Our Paleo Beginners Guide

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Our Paleo Beginners Guide: Did early humans have diet down?

Paleo, paleolithic, prehistoric, stone-age, caveman, hunter-gatherer— today we’re looking at a diet that goes by many names, but centers itself around precious few rules. Since its peak in 2013, the Paleolithic diet has remained one of the world's most popular modern diets. 

While you might be familiar with the gist of the program, often summed up with the motto “if the cavemen didn’t eat it, you shouldn’t either,” there’s more to paleo than meets the eye. Here’s our guide to understanding the paleo diet plan.

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What is Paleo?

The Paleo diet attempts to resemble the imagined diet of our Paleolithic-era human ancestors. By restricting foods that would not enter the human diet until the agricultural revolutions of the Neolithic age, paleo adherents believe they lower their risk of lifestyle diseases like diabetes, heart disease, cancer, or heart disease. 

The reasoning behind this is referred to as the “discordance hypothesis”, which proposes that human evolution ended before the rise of agriculture, and as such our bodies are ill-equipped to handle a modern diet or lifestyle. 

This hypothesis has been debunked many times since, with critics citing the geographic variations of diet, archaeological evidence of “lifestyle diseases” in Paleolithic humans, and breakthrough research showing evidence of gene evolution past the Paleolithic era. 

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What to eat on Paleo?

The restrictions of paleo vary depending on which “version” of the diet you’re following. There are countless variations with their own guidelines, and no definitive paleo plan stands out.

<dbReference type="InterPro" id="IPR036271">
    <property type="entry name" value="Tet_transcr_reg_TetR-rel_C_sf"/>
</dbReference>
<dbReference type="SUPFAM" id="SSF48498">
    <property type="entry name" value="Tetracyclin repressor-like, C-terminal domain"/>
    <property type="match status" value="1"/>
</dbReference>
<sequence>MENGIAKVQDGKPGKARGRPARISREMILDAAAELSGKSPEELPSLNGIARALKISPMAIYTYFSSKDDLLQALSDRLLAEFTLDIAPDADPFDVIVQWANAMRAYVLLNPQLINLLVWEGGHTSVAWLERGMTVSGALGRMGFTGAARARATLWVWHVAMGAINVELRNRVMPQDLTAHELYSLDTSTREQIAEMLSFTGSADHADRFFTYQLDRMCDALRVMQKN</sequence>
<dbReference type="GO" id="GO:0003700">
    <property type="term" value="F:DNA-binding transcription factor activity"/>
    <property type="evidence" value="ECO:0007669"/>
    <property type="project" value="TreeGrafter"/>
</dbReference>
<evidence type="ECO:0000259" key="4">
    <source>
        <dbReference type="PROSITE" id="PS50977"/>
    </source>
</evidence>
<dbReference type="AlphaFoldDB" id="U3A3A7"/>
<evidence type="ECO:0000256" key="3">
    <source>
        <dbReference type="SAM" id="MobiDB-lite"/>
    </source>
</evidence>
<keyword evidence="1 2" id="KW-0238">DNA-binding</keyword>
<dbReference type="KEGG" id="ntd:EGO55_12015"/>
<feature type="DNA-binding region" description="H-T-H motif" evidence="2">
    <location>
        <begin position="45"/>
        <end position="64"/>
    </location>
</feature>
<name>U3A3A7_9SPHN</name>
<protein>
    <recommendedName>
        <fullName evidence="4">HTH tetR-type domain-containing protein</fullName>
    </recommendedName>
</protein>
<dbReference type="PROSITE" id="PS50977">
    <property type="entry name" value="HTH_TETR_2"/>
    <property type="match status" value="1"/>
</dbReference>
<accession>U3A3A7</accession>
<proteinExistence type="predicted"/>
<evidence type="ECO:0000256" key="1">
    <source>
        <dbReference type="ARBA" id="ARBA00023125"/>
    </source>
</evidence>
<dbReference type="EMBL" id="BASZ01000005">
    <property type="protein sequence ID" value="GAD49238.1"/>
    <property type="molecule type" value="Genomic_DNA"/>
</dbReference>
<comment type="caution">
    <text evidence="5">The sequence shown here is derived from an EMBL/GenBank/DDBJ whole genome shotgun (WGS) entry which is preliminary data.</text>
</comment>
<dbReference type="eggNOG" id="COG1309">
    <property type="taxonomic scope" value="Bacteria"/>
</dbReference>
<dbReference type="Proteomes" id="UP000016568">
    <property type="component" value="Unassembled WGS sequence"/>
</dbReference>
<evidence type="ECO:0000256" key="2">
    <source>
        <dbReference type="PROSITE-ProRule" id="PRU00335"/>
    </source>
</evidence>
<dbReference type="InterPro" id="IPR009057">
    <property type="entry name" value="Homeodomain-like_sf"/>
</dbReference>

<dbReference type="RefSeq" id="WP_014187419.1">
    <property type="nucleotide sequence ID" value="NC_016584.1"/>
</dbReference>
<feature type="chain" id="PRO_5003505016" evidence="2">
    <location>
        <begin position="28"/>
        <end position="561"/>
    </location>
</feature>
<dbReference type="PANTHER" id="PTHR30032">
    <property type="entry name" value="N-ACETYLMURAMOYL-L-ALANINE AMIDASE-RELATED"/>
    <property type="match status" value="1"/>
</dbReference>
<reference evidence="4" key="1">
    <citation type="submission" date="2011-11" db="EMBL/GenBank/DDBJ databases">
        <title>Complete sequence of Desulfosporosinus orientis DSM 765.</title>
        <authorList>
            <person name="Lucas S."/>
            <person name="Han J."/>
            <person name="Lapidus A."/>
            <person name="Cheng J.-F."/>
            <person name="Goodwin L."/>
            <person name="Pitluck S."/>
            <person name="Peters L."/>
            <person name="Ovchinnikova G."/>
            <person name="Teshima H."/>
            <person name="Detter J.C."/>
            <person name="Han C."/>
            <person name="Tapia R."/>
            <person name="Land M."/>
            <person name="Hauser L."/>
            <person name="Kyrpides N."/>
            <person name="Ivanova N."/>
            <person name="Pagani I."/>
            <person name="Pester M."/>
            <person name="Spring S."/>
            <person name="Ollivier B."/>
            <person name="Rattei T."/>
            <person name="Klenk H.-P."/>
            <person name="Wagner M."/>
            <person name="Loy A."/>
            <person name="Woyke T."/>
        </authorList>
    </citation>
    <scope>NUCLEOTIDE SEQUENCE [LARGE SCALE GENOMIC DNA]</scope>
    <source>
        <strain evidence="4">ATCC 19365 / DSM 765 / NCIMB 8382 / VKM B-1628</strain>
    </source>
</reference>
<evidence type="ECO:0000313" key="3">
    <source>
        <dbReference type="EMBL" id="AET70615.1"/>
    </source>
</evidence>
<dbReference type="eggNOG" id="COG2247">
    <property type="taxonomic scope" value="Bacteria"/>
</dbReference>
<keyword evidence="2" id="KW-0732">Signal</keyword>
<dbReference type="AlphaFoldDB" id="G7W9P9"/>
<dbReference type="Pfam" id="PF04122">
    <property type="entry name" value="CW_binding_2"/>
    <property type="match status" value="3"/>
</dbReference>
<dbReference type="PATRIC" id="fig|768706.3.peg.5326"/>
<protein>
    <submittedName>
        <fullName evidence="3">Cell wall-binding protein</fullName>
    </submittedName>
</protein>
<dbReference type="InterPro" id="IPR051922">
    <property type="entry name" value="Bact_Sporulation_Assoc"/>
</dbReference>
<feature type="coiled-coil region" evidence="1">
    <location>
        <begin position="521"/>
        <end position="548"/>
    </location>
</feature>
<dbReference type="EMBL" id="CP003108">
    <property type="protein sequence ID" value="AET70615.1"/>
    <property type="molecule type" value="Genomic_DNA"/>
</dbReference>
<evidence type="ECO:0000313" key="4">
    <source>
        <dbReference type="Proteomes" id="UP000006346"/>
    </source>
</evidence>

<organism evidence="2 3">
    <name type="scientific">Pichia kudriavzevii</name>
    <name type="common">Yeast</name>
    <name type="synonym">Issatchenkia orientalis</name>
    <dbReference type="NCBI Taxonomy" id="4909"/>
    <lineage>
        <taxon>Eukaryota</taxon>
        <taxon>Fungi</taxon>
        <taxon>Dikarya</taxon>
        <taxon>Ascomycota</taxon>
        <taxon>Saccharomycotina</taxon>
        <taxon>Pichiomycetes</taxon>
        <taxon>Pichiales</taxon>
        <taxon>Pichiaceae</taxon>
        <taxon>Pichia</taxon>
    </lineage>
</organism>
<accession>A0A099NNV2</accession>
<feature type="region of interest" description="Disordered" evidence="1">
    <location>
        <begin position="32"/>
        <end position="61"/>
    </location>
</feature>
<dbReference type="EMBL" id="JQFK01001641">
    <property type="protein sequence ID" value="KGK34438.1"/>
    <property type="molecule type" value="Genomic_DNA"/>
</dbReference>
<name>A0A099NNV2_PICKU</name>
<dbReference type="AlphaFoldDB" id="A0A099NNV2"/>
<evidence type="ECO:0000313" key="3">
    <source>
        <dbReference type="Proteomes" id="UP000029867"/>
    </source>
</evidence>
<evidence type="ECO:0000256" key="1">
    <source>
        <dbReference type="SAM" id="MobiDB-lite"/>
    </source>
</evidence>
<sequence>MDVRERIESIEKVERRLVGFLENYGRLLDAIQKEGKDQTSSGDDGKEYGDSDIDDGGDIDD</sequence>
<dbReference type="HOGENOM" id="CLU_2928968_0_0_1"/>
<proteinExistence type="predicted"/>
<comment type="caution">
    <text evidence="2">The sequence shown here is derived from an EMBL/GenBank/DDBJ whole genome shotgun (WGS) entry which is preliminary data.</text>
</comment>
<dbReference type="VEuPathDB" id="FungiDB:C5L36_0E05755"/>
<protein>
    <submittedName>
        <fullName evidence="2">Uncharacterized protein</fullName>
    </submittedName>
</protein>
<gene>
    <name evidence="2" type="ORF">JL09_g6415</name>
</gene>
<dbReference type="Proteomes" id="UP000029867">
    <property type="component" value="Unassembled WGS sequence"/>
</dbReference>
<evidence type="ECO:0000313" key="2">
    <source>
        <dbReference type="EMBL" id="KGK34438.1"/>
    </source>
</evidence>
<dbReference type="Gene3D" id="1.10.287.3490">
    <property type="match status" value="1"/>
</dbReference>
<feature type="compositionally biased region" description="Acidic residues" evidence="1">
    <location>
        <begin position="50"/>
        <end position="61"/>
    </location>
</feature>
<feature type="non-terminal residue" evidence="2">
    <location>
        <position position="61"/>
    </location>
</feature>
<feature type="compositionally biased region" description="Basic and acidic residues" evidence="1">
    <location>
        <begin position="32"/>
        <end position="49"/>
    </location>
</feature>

In general, a paleo diet encourages practitioners to eat fresh, whole foods — fruits, vegetables, nuts, seeds, lean meats, fish, and fruit or nut oils. Foods that are not allowed on paleo plans are grains, (yes even whole grains) dairy, legumes, salt, potatoes, and any other processed foods.

While some of the foods that are not allowed were in fact available to Paleolithic hunter-gatherers, they are often struck from modern paleo diets due to their tendency to focus on low-glycemic foods.

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Paleo and exercise

Paleo exercise tends to reflect the “hunter-gatherer” messaging that the diet itself subscribes to. There’s an emphasis on exercising through daily activities. Paleo exercise guidelines encourage a routine based on frequent low intensity cardio, full-body resistance training sessions, and high-intensity exercises.

Why choose Paleo? 

There are still precious few studies backing the claims of paleo, but some small control trials have shown paleo diets produce better short-term weight loss, blood pressure, and cholesterol levels than traditional nutritional guidelines.

Studies have also shown it may be more effective at lowering triglyceride levels than a diet with more carbohydrates.

There is also research to suggest that paleo may be beneficial to those with diabetes, but more study is needed.

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Paleo’s problems

While potentially useful in shrinking your waistline or managing your muscle mass, the drawbacks of the paleo diet are worth considering before consulting with a healthcare professional.

Since the diet cuts out grains and dairy entirely, there is worthy concern that some people following the paleo diet may not be eating the appropriate amounts of fiber, protein, or calcium. Paleo may be more expensive and time consuming than other diets due to its essential reliance on fresh foods. Additionally, the strict omission of carbs can prove difficult for many people to adhere to in the long term.

Paleo diets encourage a number of key healthy eating habits, but its drawbacks may outweigh its advantages. More research comparing paleo to similar whole-food diets is needed to determine its effectiveness. As always, consult with your healthcare provider before making any drastic diet or lifestyle changes.